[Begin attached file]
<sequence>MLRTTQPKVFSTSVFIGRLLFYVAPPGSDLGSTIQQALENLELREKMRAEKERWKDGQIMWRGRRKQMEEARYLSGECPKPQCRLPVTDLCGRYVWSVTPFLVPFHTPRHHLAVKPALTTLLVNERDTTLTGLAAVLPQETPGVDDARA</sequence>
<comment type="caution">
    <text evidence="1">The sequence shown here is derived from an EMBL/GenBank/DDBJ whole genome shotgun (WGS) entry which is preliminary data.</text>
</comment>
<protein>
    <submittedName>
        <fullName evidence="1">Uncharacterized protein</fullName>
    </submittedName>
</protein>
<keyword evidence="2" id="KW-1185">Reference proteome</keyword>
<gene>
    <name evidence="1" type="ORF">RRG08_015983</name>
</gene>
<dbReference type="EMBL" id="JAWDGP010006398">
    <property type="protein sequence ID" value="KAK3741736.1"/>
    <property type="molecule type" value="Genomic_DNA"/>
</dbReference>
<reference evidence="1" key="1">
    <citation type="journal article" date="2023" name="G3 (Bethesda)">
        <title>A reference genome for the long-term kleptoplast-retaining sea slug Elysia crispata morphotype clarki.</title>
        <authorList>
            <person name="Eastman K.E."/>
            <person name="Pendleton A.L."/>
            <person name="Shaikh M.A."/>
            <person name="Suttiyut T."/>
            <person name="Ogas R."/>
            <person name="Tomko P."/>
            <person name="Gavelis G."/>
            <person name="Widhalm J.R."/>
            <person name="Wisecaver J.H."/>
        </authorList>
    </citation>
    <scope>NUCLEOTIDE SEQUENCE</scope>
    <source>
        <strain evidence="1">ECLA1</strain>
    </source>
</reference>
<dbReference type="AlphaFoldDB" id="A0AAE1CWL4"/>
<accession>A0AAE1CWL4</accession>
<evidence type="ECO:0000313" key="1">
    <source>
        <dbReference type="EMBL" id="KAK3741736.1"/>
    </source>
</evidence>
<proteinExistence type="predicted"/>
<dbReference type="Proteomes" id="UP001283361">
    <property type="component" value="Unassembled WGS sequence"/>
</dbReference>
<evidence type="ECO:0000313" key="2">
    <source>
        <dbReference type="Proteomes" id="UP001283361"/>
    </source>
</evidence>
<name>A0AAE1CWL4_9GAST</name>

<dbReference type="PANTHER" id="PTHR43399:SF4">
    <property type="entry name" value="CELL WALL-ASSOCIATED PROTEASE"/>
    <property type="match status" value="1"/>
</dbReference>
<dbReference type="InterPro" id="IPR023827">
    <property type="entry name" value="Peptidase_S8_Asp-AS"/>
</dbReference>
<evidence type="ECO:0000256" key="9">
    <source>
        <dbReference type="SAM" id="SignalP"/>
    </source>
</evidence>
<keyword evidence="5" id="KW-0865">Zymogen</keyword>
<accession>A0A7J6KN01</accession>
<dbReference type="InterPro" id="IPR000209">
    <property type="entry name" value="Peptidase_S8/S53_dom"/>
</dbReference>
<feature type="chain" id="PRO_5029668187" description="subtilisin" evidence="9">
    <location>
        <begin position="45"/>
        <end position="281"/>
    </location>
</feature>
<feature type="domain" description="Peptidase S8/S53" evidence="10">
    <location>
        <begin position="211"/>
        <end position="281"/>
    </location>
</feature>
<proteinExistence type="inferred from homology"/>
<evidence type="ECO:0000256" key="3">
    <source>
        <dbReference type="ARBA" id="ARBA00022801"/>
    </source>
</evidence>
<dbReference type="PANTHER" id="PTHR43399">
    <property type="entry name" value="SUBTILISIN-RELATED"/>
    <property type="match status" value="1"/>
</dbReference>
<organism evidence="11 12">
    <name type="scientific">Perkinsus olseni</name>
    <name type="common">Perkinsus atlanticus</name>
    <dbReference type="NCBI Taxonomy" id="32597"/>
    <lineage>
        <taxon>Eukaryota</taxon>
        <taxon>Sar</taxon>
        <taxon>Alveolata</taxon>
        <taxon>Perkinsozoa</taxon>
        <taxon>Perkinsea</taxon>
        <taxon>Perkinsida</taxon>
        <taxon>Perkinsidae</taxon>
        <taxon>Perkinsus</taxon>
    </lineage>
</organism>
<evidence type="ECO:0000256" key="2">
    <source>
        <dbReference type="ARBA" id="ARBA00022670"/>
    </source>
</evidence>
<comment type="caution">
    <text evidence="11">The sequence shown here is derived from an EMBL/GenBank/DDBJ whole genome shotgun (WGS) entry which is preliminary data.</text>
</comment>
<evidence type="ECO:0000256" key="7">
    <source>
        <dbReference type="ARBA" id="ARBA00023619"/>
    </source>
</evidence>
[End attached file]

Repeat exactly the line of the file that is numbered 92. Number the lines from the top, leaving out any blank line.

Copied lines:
    <property type="match status" value="1"/>